Javascript is not enabled.

Javascript must be enabled to use this site. Please enable Javascript in your browser and try again.

Skip to content
Content starts here
CLOSE ×

Search

Leaving AARP.org Website

You are now leaving AARP.org and going to a website that is not operated by AARP. A different privacy policy and terms of service will apply.

Celebrity Impostor Scams


These days, celebrities routinely share career news, personal views, even travel videos on social media and interact with fans in comment threads. But if you get a direct message out of the blue from a favorite musician, actor or athlete, don’t get starry-eyed, get skeptical — it’s almost certainly a scam.

Facebook, Twitter and Instagram teem with bogus celebrity accounts set up to deceive devoted fans. Scammers reach out to the real star’s followers, asking for money under a variety of pretexts: 

  • Donations to charity (sometimes for a cause associated with the actual celeb)
  • Exclusive tickets to private concerts or meet-and-greets
  • A surefire investment, often a cryptocurrency deal purporting to come from a famous business mogul
  • Processing fees for a big prize giveaway
spinner image Image Alt Attribute

AARP Membership

Join AARP for $12 for your first year when you sign up for Automatic Renewal. Get instant access to members-only products and hundreds of discounts, a free second membership, and a subscription to AARP The Magazine

Join Now

Another popular tactic is the phony livestream. The impostor account features a video commandeered from a star’s real social feed along with a message promising a cash prize to the first, say, 500 people who comment with a specified phrase or identify something hidden in an optical illusion. Respondents get a direct message asking for a bank account number or other personal data to facilitate a supposed payment.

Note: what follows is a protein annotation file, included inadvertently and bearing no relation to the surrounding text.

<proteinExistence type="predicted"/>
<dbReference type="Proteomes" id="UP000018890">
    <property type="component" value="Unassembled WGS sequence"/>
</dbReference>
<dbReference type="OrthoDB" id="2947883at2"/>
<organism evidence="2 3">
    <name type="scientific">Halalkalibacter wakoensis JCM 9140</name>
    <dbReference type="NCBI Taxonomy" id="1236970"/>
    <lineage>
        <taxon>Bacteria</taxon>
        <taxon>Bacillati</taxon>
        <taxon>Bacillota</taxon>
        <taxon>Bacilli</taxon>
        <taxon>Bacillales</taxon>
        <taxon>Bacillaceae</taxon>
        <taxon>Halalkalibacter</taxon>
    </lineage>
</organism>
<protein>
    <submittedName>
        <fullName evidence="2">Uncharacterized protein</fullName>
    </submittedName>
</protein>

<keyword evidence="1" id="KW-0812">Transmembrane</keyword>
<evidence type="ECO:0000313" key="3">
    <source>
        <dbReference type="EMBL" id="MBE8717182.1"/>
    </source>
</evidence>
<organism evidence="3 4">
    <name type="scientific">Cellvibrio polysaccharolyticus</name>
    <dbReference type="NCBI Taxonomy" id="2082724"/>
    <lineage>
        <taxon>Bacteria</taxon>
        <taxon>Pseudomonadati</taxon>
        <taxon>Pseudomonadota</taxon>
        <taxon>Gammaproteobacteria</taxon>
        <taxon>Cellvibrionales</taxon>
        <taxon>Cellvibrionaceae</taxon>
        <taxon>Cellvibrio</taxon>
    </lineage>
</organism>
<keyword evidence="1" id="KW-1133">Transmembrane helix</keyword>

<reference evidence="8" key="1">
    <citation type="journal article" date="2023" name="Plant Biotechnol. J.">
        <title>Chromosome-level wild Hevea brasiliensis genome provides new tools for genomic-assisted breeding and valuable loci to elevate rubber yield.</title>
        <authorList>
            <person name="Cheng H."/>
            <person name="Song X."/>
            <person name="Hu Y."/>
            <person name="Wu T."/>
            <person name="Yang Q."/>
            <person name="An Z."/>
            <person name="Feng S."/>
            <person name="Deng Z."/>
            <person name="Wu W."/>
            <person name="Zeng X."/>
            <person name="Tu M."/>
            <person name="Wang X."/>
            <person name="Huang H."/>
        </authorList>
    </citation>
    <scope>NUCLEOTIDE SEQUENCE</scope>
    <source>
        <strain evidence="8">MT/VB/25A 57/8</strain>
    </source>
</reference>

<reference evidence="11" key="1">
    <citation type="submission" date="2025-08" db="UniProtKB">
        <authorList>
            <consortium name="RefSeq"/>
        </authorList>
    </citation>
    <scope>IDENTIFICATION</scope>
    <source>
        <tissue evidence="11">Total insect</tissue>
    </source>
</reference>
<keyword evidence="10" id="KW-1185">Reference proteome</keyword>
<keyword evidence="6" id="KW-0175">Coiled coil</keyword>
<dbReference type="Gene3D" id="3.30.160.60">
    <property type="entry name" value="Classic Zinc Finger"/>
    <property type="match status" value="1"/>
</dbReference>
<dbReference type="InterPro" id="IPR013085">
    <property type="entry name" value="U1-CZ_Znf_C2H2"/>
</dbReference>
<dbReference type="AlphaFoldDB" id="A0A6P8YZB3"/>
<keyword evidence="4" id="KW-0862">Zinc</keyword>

Any celebrity with a social media presence can have their star power exploited by a scammer. Con artists are especially fond of abusing the bond between country music stars and their fans. Recent callers to the AARP Fraud Watch Network Helpline report scams name-checking Nashville icons Toby Keith, George Strait, Pam Tillis, Clint Black, Sara Evans and Travis Tritt, among others.

Impostors often seek targets by trawling comments on a fan page and responding with a personal message supposedly from the star. For example, if you post “I love you, Blake Shelton!” on the singer’s real Facebook or Instagram page, you might hear back from something like #SecretBlakeSheltonacct. The Blake impostor will say he’s flattered, values your fandom and would love to meet you ... if you first donate to his charity.

Fortunately, it’s not difficult to spot sham stars and counterfeit accounts if you know the red flags.

spinner image cartoon of a woman holding a megaphone

Have you seen this scam?

  • Call the AARP Fraud Watch Network Helpline at 877-908-3360 or report it with the AARP Scam Tracking Map.  
  • Get Watchdog Alerts for tips on avoiding such scams.

Warning Signs

  • A social media post or direct message from a seemingly celebrity-affiliated account solicits money for a charitable donation or another purpose or promises a big prize if you respond.
  • The message asks for payment by gift card, prepaid debit card or wire transfer.
  • The account has little activity and few followers.
  • The account holder’s name is spelled wrong, like “Jeniffer Lopez,” or has unusual punctuation, such as “Will.Smith.TV.”

How to protect yourself from this scam

  • Google the celebrity’s name with the word “scam” to see if it has been connected to impostor schemes.
  • Report online celebrity impersonators to the relevant social network. Facebook, Twitter and Instagram have procedures for reporting bogus accounts.
  • Don’t give personal information or send money via gift card, wire transfer, prepaid debit card or peer-to-peer payment app to someone you don’t know and have only communicated with online, no matter how supposedly famous.
  • Don’t engage with a supposed celebrity on an unverified social media account, even if they don’t initially ask for money.
  • Don’t believe claims about why a purported celebrity account has an unusual handle — for example, that it’s a private account the star keeps secret from management.
See more Health & Wellness offers >

More Resources

Discover AARP Members Only Access

Join AARP to Continue

Already a Member?

spinner image cartoon of a woman holding a megaphone

Have you seen this scam?

  • Call the AARP Fraud Watch Network Helpline at 877-908-3360 or report it with the AARP Scam Tracking Map.  
  • Get Watchdog Alerts for tips on avoiding such scams.